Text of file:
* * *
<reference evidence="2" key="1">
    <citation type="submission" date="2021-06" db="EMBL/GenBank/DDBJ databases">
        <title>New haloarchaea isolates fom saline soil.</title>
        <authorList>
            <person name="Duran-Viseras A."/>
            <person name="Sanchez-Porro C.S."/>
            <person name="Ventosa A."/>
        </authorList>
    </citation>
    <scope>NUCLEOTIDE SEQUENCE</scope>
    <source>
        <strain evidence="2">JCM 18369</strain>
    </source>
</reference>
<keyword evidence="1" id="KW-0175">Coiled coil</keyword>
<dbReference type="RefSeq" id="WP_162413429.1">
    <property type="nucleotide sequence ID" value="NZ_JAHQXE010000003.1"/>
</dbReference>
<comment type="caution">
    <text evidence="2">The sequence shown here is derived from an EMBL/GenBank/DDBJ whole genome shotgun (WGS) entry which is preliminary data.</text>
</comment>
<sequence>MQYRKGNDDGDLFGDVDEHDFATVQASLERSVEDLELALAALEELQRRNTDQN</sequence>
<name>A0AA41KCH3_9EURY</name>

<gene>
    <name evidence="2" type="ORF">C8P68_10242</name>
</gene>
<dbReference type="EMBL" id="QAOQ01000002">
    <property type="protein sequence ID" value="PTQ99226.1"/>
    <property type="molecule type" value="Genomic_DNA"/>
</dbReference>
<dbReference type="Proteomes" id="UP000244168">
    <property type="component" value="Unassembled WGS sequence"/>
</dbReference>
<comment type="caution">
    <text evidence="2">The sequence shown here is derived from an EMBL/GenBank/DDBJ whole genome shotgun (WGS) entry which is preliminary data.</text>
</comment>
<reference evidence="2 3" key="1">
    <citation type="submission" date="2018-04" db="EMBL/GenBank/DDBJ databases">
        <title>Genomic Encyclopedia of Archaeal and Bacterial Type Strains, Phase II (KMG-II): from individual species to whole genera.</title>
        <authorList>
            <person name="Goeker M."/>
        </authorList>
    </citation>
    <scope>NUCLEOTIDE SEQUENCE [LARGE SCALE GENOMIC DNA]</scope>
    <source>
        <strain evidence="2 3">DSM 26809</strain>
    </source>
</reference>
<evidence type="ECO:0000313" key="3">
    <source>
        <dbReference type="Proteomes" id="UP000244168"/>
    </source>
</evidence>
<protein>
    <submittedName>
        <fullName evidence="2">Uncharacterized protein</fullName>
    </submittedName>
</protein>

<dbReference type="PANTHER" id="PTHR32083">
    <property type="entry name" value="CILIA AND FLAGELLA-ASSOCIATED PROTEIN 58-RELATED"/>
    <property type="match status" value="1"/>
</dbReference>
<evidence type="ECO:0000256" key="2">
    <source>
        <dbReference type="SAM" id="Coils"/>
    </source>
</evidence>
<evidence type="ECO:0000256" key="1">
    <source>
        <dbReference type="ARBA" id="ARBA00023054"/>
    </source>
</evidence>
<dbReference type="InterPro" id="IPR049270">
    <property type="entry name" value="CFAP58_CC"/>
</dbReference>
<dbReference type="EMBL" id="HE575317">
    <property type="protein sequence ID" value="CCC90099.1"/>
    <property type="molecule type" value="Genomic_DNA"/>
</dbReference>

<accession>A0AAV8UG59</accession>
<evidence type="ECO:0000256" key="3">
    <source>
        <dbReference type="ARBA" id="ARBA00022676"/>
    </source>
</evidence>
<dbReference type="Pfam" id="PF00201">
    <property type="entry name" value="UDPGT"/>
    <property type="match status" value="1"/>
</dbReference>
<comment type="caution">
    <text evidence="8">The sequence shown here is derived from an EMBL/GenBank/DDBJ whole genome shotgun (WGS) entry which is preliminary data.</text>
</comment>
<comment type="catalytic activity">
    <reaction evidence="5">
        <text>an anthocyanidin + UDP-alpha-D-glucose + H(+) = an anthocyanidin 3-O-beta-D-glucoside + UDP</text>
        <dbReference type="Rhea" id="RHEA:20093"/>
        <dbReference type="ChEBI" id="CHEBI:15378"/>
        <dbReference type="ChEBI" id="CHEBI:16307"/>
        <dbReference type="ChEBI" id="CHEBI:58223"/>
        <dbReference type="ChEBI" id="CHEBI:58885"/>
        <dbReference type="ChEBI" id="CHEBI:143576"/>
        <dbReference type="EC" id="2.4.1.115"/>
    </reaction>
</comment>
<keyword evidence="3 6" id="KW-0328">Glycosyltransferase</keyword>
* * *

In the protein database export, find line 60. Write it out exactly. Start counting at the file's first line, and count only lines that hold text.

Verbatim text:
    <property type="entry name" value="CILIA AND FLAGELLA-ASSOCIATED PROTEIN 58-RELATED"/>